Skangos said she was worried that over-stimulation could cause another type of mental illness, but Sarah had no such side effects. He said it has fewer side effects than many side effects.

Chang said he expects the process to be simplified as researchers better understand the effects of stimulating different periods of the brain and improve their ability to identify what is important in each.

In Sarah’s example, one of her two implanted devices detected a site of abnormal activity, a stimulator typically used to treat epilepsy that automatically sends an electrical stimulus once it detects the movement.

The stimulant only goes off when it is believed that depression lies at the bottom of the disorder. This means that the battery will last a long time – about 10 years, according to Scangos accounts.

A matchbox-sized battery is mounted on his skull so he doesn’t notice it. Two minimally invasive surgeries were less annoying than an extended MRI, which had to be performed to detect a malfunction of the nervous system.

Chang said he had to adjust the existing devices to work the way he wanted. According to him, the cost of basic equipment is about $ 30,000.

“We’re just beginning to figure out how it works,” Chang said. “There’s a lot we need to learn.”

Hope, Chang said, will eventually be able to identify and target key chains in a depressed person’s brain without the need for surgery.

For now, he said, the surgical procedure will be “more precise and targeted, with more control and fewer side effects”. In addition, since the stimulator can be monitored remotely, the patient does not have to return repeatedly to adjust.

Sarah will be working in her garden on Saturday, September 25, 2021.

Reducing the stigma of depression

One of the unknowns is how long the benefits will last.

Previous studies using deep brain stimulation to combat depression have shown no difference between people who turned the stimulus on and those who did not. A two-year study showed a significant improvement in half of the people who were stimulated, said Lozano, who participated in the study.

In such cases, the stimulator is turned on 24/7 and its location is not adjusted.

According to Lozano, better results come from doing both. “The brain works by getting the right information at the right place at the right time,” he said, and hoping for a more accurate target will give better and longer-term results.

He also thinks that the UCSF group’s chain-focused work, rather than the brain region, makes sense. For example, movement difficulties associated with Parkinson’s disease come from a specific area of ​​the brain, and each person has a deep brain stimulator. But the symptoms of depression vary, and in addition to mood, they affect things like sleep, memory, and attention.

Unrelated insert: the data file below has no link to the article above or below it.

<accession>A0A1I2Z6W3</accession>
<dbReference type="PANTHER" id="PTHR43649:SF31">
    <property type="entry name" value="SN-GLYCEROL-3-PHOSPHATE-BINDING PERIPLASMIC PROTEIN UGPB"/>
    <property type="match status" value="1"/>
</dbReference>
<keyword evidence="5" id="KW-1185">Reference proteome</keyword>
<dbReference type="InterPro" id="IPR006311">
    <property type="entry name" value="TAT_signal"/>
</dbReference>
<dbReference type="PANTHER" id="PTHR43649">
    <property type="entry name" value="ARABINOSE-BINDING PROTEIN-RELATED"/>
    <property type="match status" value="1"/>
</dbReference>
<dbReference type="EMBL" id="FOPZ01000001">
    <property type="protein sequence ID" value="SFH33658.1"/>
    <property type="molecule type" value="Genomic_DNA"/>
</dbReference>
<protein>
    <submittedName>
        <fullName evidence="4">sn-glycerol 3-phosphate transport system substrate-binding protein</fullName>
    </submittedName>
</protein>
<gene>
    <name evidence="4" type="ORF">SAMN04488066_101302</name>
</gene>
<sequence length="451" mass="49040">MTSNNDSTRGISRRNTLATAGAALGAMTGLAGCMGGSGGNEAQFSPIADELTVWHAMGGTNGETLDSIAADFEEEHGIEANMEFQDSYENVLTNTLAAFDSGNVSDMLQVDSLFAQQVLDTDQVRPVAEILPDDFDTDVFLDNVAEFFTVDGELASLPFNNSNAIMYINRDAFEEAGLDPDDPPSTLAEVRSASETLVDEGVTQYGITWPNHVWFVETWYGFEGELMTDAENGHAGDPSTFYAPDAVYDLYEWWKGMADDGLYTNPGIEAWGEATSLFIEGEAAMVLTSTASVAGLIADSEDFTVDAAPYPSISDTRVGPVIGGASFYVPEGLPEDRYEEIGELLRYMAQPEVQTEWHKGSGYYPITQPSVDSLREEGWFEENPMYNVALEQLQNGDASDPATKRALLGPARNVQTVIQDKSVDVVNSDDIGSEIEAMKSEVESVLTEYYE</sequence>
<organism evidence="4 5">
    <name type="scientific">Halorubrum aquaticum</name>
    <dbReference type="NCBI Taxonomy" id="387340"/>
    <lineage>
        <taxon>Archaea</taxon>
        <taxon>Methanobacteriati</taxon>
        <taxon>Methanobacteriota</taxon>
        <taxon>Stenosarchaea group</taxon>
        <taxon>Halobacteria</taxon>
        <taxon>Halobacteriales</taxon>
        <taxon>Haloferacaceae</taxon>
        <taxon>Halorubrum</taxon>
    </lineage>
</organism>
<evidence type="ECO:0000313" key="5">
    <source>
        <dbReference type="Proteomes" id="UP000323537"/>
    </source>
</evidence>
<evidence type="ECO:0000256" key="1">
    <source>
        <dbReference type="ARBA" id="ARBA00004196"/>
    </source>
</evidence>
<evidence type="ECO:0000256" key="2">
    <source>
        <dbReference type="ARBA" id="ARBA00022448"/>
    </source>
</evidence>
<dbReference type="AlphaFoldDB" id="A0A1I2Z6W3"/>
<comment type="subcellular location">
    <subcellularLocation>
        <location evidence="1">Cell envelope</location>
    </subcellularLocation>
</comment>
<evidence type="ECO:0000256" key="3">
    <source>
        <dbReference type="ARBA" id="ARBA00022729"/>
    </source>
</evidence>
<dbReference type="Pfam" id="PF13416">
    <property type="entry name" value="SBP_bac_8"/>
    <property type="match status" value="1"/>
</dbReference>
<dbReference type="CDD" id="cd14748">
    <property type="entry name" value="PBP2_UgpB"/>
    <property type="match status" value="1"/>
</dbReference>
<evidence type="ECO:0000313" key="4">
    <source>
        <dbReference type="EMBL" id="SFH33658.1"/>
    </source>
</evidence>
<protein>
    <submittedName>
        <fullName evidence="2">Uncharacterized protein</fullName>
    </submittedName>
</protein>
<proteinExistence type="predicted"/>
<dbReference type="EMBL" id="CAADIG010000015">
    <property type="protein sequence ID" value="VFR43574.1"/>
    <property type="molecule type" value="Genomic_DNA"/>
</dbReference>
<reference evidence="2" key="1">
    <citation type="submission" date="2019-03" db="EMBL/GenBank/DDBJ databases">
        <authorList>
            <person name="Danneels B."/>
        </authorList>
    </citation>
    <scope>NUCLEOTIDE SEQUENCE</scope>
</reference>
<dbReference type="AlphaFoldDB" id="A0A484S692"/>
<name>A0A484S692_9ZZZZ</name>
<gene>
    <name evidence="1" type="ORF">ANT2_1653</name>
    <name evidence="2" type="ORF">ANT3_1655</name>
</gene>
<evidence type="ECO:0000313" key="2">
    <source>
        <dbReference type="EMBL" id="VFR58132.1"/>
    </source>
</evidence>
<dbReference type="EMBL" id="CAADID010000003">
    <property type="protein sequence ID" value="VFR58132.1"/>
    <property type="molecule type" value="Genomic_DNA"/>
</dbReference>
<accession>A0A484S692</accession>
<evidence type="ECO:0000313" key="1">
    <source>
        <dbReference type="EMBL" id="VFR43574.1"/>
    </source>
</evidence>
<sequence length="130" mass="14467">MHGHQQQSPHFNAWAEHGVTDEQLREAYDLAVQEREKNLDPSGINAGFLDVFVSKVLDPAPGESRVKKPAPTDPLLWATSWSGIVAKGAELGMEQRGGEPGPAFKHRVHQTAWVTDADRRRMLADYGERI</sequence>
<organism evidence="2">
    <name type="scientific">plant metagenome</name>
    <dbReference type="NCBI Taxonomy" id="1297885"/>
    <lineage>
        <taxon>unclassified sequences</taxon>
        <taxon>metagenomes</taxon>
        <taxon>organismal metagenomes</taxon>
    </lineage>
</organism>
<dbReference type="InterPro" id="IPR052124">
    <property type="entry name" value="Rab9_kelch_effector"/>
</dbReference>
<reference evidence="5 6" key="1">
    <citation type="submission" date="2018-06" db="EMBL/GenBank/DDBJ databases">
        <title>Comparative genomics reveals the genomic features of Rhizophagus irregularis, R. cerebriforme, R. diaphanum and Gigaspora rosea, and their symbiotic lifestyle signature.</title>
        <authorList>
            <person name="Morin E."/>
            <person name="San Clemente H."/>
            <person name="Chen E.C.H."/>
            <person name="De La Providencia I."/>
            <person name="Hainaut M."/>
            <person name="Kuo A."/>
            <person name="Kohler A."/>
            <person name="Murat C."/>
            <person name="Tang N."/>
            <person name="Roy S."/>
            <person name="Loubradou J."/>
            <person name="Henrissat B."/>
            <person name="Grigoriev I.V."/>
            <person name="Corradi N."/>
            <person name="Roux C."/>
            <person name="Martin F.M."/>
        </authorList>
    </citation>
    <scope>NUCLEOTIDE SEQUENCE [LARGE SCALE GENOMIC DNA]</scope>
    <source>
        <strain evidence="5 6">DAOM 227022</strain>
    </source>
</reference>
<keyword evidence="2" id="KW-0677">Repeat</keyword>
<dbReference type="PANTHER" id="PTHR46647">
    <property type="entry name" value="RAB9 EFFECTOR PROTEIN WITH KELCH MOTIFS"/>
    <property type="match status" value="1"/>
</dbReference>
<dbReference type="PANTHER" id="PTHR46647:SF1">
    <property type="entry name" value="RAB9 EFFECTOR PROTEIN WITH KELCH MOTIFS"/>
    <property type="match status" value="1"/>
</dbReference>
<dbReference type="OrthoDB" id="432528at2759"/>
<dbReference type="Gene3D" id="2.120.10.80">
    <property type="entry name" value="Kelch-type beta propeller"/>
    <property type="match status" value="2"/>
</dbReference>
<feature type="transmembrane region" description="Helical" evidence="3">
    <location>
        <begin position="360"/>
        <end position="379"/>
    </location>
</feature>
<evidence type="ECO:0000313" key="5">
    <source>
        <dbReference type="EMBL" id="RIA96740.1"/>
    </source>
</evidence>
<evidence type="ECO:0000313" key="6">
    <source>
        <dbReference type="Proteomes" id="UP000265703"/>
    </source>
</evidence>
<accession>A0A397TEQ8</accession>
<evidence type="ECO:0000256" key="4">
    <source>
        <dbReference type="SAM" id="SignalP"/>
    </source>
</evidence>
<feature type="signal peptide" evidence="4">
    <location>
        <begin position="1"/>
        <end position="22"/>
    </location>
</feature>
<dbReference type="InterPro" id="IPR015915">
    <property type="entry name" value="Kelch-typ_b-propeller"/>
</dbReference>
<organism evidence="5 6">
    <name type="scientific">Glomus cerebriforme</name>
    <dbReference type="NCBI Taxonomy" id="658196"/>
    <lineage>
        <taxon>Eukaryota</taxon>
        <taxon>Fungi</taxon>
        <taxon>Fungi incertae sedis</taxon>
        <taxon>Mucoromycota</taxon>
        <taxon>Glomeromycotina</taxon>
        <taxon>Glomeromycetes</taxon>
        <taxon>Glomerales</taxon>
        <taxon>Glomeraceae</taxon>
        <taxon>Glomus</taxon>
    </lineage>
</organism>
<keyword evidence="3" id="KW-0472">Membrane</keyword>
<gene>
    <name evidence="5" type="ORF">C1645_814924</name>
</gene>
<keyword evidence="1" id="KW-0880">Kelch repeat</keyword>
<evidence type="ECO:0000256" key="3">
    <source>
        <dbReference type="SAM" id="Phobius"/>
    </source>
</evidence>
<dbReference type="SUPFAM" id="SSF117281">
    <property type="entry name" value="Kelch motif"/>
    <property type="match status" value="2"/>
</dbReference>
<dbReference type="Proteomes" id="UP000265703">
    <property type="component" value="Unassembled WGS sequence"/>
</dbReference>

Exposure to the scheme, he said, will help address all of these symptoms.

In Sarah’s example, her amygdala continued to the abdominal striatum, which is involved in decision-making, controlling fear and other strong emotions.

“We’re starting to recognize some of the complexities involved, including how to regulate mood in the brain as a network … interactive areas in the brain that evoke really complex emotions that underlie things like depression and anxiety “. .

Focusing on networks, he said, “gives us more opportunities and hopes to think about how to adapt these treatments to patients in the future.”

Meanwhile, Sarah, her doctors and other experts in the field say such experiences should help eradicate depression and other mental illnesses.

If treatment doesn’t work after treatment, Sarah said, “I felt like a personal moral failure.” But as her brain spun, her depression rose instantly, and Sarah realized that her black mood wasn’t her fault.

“No one will ever tell you that if you treat a person with Parkinson’s disease positively, you will cure yourself,” he said.

“The hardest part of living with depression is the stigma,” he added. – That’s why I kept anonymous.

Suicide Line: If you or someone else is struggling with suicidal thoughts, you can contact the U.S. National Suicide Prevention Line at any time of the day or night. 800-273-TALK You can call (8255) or chat on the Internet.

The crisis text line provides 24/7 free confidential help to people in crisis via SMS when calling 741741.

Contact Karen Weintraub at kweintraub@usatoday.com.

Health and patient safety is partly achieved through a grant from the Masimo Foundation for Ethics, Innovation and Competition in Healthcare. The Masimo Foundation does not provide editorial information.